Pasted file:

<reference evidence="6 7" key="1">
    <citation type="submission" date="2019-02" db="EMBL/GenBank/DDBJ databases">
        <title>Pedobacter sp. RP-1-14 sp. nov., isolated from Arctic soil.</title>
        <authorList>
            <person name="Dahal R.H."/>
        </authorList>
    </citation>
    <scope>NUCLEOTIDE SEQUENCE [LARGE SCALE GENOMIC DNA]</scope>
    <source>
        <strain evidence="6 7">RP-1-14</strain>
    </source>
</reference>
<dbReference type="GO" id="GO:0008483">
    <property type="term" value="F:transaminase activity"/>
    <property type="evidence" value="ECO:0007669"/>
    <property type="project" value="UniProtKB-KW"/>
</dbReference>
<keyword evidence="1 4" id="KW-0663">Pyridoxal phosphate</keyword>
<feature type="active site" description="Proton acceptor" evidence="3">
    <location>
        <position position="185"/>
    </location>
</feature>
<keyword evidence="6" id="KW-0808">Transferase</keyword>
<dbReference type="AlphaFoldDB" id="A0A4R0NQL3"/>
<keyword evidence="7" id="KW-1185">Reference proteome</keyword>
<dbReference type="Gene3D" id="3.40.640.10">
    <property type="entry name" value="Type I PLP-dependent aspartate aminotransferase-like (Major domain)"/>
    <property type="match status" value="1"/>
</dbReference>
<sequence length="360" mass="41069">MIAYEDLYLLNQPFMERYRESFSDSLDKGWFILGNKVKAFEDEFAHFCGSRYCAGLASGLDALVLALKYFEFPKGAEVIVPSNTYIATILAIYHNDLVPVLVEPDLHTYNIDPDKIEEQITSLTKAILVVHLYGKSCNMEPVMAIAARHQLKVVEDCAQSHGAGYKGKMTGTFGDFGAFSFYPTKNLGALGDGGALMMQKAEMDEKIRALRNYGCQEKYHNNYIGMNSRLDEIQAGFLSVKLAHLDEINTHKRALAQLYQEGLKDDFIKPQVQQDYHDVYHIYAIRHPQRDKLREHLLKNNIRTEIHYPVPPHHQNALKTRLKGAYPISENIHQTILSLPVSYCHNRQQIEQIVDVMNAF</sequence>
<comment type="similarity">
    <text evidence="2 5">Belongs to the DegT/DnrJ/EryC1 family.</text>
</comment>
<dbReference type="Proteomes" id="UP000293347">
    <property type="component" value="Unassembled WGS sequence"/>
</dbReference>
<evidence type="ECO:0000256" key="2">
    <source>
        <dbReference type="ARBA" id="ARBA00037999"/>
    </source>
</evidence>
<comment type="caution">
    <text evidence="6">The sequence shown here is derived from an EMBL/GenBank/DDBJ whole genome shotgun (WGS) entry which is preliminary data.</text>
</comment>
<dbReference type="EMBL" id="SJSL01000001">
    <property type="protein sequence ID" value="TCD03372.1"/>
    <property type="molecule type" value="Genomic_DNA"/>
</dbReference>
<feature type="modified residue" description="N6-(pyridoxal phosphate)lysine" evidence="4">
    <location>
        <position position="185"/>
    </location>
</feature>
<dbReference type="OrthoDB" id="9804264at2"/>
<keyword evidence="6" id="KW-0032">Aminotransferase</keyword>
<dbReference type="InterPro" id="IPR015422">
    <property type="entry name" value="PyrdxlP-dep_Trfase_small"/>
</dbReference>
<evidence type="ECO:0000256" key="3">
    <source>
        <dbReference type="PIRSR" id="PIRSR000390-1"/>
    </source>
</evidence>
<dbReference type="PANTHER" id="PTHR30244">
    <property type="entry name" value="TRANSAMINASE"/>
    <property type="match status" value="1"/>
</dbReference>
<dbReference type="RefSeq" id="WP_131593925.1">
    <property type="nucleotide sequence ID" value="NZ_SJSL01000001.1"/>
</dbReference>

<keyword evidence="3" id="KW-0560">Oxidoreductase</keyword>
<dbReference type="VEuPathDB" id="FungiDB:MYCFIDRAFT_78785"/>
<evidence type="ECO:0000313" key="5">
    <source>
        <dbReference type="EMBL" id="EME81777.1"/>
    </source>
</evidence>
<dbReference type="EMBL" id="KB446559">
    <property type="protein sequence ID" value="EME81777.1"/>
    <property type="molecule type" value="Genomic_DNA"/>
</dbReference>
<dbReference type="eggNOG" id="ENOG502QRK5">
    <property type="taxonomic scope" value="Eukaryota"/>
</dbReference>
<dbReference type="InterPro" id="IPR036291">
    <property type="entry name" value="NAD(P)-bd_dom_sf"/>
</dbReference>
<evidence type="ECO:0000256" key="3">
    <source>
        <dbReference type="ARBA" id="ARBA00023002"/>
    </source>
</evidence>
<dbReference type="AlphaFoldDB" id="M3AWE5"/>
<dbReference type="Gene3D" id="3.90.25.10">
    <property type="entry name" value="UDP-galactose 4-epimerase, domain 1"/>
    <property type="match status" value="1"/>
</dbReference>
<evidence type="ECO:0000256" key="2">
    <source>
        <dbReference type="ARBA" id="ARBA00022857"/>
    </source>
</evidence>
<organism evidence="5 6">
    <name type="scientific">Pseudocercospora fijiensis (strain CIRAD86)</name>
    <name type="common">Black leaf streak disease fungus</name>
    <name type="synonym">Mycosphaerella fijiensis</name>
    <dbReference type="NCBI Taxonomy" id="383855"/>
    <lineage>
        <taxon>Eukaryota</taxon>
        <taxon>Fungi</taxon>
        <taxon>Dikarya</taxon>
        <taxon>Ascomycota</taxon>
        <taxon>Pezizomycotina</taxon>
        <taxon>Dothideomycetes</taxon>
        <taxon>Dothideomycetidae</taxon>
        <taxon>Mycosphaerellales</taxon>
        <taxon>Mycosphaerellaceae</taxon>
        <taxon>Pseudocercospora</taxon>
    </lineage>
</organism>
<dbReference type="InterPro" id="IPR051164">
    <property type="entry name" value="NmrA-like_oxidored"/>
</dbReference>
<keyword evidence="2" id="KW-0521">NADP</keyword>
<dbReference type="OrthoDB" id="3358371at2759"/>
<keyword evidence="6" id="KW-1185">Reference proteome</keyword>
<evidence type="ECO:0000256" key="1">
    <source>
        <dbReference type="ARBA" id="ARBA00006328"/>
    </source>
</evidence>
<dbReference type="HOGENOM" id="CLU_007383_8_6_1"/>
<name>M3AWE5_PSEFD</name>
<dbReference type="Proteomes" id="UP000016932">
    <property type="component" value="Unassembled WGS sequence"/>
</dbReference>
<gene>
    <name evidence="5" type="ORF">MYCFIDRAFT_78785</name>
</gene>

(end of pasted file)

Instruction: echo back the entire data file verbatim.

<reference evidence="6 7" key="1">
    <citation type="submission" date="2019-02" db="EMBL/GenBank/DDBJ databases">
        <title>Pedobacter sp. RP-1-14 sp. nov., isolated from Arctic soil.</title>
        <authorList>
            <person name="Dahal R.H."/>
        </authorList>
    </citation>
    <scope>NUCLEOTIDE SEQUENCE [LARGE SCALE GENOMIC DNA]</scope>
    <source>
        <strain evidence="6 7">RP-1-14</strain>
    </source>
</reference>
<dbReference type="GO" id="GO:0008483">
    <property type="term" value="F:transaminase activity"/>
    <property type="evidence" value="ECO:0007669"/>
    <property type="project" value="UniProtKB-KW"/>
</dbReference>
<keyword evidence="1 4" id="KW-0663">Pyridoxal phosphate</keyword>
<feature type="active site" description="Proton acceptor" evidence="3">
    <location>
        <position position="185"/>
    </location>
</feature>
<keyword evidence="6" id="KW-0808">Transferase</keyword>
<dbReference type="AlphaFoldDB" id="A0A4R0NQL3"/>
<keyword evidence="7" id="KW-1185">Reference proteome</keyword>
<dbReference type="Gene3D" id="3.40.640.10">
    <property type="entry name" value="Type I PLP-dependent aspartate aminotransferase-like (Major domain)"/>
    <property type="match status" value="1"/>
</dbReference>
<sequence length="360" mass="41069">MIAYEDLYLLNQPFMERYRESFSDSLDKGWFILGNKVKAFEDEFAHFCGSRYCAGLASGLDALVLALKYFEFPKGAEVIVPSNTYIATILAIYHNDLVPVLVEPDLHTYNIDPDKIEEQITSLTKAILVVHLYGKSCNMEPVMAIAARHQLKVVEDCAQSHGAGYKGKMTGTFGDFGAFSFYPTKNLGALGDGGALMMQKAEMDEKIRALRNYGCQEKYHNNYIGMNSRLDEIQAGFLSVKLAHLDEINTHKRALAQLYQEGLKDDFIKPQVQQDYHDVYHIYAIRHPQRDKLREHLLKNNIRTEIHYPVPPHHQNALKTRLKGAYPISENIHQTILSLPVSYCHNRQQIEQIVDVMNAF</sequence>
<comment type="similarity">
    <text evidence="2 5">Belongs to the DegT/DnrJ/EryC1 family.</text>
</comment>
<dbReference type="Proteomes" id="UP000293347">
    <property type="component" value="Unassembled WGS sequence"/>
</dbReference>
<evidence type="ECO:0000256" key="2">
    <source>
        <dbReference type="ARBA" id="ARBA00037999"/>
    </source>
</evidence>
<comment type="caution">
    <text evidence="6">The sequence shown here is derived from an EMBL/GenBank/DDBJ whole genome shotgun (WGS) entry which is preliminary data.</text>
</comment>
<dbReference type="EMBL" id="SJSL01000001">
    <property type="protein sequence ID" value="TCD03372.1"/>
    <property type="molecule type" value="Genomic_DNA"/>
</dbReference>
<feature type="modified residue" description="N6-(pyridoxal phosphate)lysine" evidence="4">
    <location>
        <position position="185"/>
    </location>
</feature>
<dbReference type="OrthoDB" id="9804264at2"/>
<keyword evidence="6" id="KW-0032">Aminotransferase</keyword>
<dbReference type="InterPro" id="IPR015422">
    <property type="entry name" value="PyrdxlP-dep_Trfase_small"/>
</dbReference>
<evidence type="ECO:0000256" key="3">
    <source>
        <dbReference type="PIRSR" id="PIRSR000390-1"/>
    </source>
</evidence>
<dbReference type="PANTHER" id="PTHR30244">
    <property type="entry name" value="TRANSAMINASE"/>
    <property type="match status" value="1"/>
</dbReference>
<dbReference type="RefSeq" id="WP_131593925.1">
    <property type="nucleotide sequence ID" value="NZ_SJSL01000001.1"/>
</dbReference>

<keyword evidence="3" id="KW-0560">Oxidoreductase</keyword>
<dbReference type="VEuPathDB" id="FungiDB:MYCFIDRAFT_78785"/>
<evidence type="ECO:0000313" key="5">
    <source>
        <dbReference type="EMBL" id="EME81777.1"/>
    </source>
</evidence>
<dbReference type="EMBL" id="KB446559">
    <property type="protein sequence ID" value="EME81777.1"/>
    <property type="molecule type" value="Genomic_DNA"/>
</dbReference>
<dbReference type="eggNOG" id="ENOG502QRK5">
    <property type="taxonomic scope" value="Eukaryota"/>
</dbReference>
<dbReference type="InterPro" id="IPR036291">
    <property type="entry name" value="NAD(P)-bd_dom_sf"/>
</dbReference>
<evidence type="ECO:0000256" key="3">
    <source>
        <dbReference type="ARBA" id="ARBA00023002"/>
    </source>
</evidence>
<dbReference type="AlphaFoldDB" id="M3AWE5"/>
<dbReference type="Gene3D" id="3.90.25.10">
    <property type="entry name" value="UDP-galactose 4-epimerase, domain 1"/>
    <property type="match status" value="1"/>
</dbReference>
<evidence type="ECO:0000256" key="2">
    <source>
        <dbReference type="ARBA" id="ARBA00022857"/>
    </source>
</evidence>
<organism evidence="5 6">
    <name type="scientific">Pseudocercospora fijiensis (strain CIRAD86)</name>
    <name type="common">Black leaf streak disease fungus</name>
    <name type="synonym">Mycosphaerella fijiensis</name>
    <dbReference type="NCBI Taxonomy" id="383855"/>
    <lineage>
        <taxon>Eukaryota</taxon>
        <taxon>Fungi</taxon>
        <taxon>Dikarya</taxon>
        <taxon>Ascomycota</taxon>
        <taxon>Pezizomycotina</taxon>
        <taxon>Dothideomycetes</taxon>
        <taxon>Dothideomycetidae</taxon>
        <taxon>Mycosphaerellales</taxon>
        <taxon>Mycosphaerellaceae</taxon>
        <taxon>Pseudocercospora</taxon>
    </lineage>
</organism>
<dbReference type="InterPro" id="IPR051164">
    <property type="entry name" value="NmrA-like_oxidored"/>
</dbReference>
<keyword evidence="2" id="KW-0521">NADP</keyword>
<dbReference type="OrthoDB" id="3358371at2759"/>
<keyword evidence="6" id="KW-1185">Reference proteome</keyword>
<evidence type="ECO:0000256" key="1">
    <source>
        <dbReference type="ARBA" id="ARBA00006328"/>
    </source>
</evidence>
<dbReference type="HOGENOM" id="CLU_007383_8_6_1"/>
<name>M3AWE5_PSEFD</name>
<dbReference type="Proteomes" id="UP000016932">
    <property type="component" value="Unassembled WGS sequence"/>
</dbReference>
<gene>
    <name evidence="5" type="ORF">MYCFIDRAFT_78785</name>
</gene>